Ed Mead- on Conveyancing

Wednesday 06 December 2017  / 

Last week the British Property Federation hosted a round table with some interested parties from the UK Proptech association, estate agency sector and the legal profession designed to give some kind of a steer to DCLG on how the sector might inform changes they might make to the way the property market works.

It seemed pretty clear from the start that most see change in the estate agency sector as a good thing – we shall see, my view is that we are still a long way off seeing the best of how the online sector will engage with the high street.

Mortgage finance wasn’t discussed but there was quite a strong presence from the conveyancing sector and, to my mind, it proved more difficult to see how the profession could, or indeed wanted to, change to embrace modern ways of working.

In a sector that feels it’s become many agents’ deal progressor, yet pockets a smaller fee there still seems to be a feeling that, understandably, you get what you pay for but that the system seems to be working OK.

I suppose I’m lucky insofar as I have always worked in London where those buying seemed content to pay a bit more and speed was of the essence. Elsewhere the sector suffers from ever smaller lender panels, a lack of early engagement from estate agents and clients in preparing paperwork, an on going lack of post HIPs suggestions, a lackadaisical approach from local authority search providers, etc etc…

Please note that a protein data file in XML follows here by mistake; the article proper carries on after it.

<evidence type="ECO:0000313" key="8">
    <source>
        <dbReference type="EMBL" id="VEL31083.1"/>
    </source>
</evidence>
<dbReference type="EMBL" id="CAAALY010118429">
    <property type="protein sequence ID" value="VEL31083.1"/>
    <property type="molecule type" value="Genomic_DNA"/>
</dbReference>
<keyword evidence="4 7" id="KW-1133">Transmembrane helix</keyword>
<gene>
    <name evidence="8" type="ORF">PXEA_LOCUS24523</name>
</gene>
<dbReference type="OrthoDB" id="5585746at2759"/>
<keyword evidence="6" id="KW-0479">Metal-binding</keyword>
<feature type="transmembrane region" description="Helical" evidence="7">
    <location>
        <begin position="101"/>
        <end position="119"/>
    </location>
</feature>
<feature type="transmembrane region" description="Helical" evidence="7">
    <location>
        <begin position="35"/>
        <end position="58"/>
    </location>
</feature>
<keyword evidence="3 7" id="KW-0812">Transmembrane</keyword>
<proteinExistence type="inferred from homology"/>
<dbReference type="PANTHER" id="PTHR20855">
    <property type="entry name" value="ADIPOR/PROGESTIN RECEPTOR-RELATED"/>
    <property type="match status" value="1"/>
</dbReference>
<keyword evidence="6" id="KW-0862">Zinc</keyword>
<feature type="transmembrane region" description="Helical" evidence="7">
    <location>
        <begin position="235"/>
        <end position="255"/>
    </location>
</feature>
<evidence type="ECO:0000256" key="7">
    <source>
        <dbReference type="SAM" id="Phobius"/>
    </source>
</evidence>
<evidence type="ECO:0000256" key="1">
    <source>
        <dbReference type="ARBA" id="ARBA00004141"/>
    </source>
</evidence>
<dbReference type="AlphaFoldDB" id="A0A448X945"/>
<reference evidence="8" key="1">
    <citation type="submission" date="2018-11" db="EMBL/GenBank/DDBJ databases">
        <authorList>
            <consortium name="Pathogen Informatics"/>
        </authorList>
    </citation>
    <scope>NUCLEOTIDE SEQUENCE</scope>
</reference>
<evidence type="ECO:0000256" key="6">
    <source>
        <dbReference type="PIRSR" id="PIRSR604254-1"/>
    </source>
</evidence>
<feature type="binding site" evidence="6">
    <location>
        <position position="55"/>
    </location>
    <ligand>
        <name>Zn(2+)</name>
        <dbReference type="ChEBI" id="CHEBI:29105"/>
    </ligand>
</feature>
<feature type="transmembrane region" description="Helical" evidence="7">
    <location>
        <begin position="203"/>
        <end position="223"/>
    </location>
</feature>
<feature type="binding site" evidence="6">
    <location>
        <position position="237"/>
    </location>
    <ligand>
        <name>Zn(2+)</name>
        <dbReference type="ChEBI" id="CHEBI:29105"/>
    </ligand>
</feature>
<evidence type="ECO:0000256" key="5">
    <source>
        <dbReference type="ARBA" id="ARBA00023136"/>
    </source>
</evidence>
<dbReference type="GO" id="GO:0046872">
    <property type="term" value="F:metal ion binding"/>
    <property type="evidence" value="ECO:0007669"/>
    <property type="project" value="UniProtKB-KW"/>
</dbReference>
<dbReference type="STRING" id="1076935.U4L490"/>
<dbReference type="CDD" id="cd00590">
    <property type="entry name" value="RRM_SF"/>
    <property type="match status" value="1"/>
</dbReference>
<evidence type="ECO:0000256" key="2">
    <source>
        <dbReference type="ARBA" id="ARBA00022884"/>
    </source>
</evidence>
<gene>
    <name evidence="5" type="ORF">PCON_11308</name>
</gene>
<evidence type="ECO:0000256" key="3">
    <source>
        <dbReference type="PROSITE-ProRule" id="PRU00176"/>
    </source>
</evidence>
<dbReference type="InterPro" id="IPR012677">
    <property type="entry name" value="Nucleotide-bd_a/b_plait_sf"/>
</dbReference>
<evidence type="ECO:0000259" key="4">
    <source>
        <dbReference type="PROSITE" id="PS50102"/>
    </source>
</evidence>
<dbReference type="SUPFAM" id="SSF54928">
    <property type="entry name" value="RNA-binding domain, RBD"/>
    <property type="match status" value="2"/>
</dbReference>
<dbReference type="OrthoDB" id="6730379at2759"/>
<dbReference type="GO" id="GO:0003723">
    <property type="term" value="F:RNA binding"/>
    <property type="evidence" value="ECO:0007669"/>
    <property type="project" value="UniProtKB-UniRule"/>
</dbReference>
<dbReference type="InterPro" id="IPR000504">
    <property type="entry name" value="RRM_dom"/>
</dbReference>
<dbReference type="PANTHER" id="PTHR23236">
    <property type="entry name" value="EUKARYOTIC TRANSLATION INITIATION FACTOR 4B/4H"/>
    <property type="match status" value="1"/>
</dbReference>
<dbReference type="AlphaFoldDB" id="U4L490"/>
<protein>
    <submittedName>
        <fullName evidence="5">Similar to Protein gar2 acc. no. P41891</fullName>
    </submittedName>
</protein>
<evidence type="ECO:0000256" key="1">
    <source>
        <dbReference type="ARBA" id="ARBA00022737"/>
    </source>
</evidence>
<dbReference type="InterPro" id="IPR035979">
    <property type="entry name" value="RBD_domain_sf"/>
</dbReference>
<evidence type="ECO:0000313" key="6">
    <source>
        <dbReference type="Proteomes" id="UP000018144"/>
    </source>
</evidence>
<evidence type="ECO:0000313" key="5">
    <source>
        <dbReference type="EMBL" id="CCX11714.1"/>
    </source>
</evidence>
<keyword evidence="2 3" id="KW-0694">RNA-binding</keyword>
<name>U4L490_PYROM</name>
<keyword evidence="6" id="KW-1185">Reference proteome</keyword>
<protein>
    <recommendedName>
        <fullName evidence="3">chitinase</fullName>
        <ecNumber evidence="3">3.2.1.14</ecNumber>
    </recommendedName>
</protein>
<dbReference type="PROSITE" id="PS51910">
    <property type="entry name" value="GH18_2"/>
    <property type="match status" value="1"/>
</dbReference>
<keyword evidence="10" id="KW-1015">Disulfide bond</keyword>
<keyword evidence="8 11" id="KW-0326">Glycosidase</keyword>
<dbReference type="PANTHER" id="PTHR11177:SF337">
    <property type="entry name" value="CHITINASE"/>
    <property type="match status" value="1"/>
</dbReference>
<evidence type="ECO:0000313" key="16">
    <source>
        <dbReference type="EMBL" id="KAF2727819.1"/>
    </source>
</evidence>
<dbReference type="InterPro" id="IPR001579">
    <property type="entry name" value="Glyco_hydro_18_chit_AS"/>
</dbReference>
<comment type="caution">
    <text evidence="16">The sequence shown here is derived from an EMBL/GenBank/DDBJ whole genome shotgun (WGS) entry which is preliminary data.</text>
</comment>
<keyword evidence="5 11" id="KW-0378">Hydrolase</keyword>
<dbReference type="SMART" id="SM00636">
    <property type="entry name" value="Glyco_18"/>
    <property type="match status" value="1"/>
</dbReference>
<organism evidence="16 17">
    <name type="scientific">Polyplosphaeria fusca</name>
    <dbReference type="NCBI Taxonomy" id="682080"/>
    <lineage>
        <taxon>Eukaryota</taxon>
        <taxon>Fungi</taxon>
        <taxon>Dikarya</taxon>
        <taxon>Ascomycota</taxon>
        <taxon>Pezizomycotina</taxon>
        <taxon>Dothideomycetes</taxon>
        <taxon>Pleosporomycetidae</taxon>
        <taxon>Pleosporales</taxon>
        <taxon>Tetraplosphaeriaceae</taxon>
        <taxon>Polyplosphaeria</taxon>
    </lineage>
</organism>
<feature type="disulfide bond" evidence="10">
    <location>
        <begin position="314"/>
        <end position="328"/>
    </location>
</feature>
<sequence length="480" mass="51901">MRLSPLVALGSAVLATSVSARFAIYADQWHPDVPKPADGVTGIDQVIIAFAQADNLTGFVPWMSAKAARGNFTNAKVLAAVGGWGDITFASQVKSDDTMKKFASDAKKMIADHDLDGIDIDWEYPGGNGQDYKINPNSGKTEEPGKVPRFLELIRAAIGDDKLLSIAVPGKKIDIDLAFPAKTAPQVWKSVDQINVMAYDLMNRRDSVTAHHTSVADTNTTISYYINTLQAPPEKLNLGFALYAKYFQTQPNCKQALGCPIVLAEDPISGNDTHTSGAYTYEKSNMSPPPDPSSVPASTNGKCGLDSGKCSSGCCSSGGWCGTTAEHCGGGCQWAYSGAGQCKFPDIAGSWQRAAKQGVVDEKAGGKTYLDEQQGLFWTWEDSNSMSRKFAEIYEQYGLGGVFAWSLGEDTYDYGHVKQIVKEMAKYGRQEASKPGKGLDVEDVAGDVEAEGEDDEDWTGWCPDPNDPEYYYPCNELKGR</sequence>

Suggestions that DCLG is considering abolishing referral fees brought a shudder to some, given it represents a comfortable and consistent income, and some kind of deposit scheme to tie in buyers and sellers was barley discussed.

The sad truth is that fast conveyancing isn’t exactly an oxymoron but does require effort, imagination and planning. Misleading headline quotes for acting don’t help and there seems a consensus that unless you’re paying something over £1k including costs etc you’re simply not likely to get the service. Sensible companies offering a good service will not be able to thrive and we all want successful companies representing us.

Frankly the sector is also very fragmented and best practice not always held up as a shining example because of professional jealousy – but it does make you wonder why guys like AVRillo, who have a proven system in pace that radically shortens the process, communicates when you might actually want to be spoken to and vetted ratings to die for, aren’t held up as an example to more.

Until the arrival of prop tech alchemy this is about as good as it gets and DCLG could do a lot worse than look at how they do it.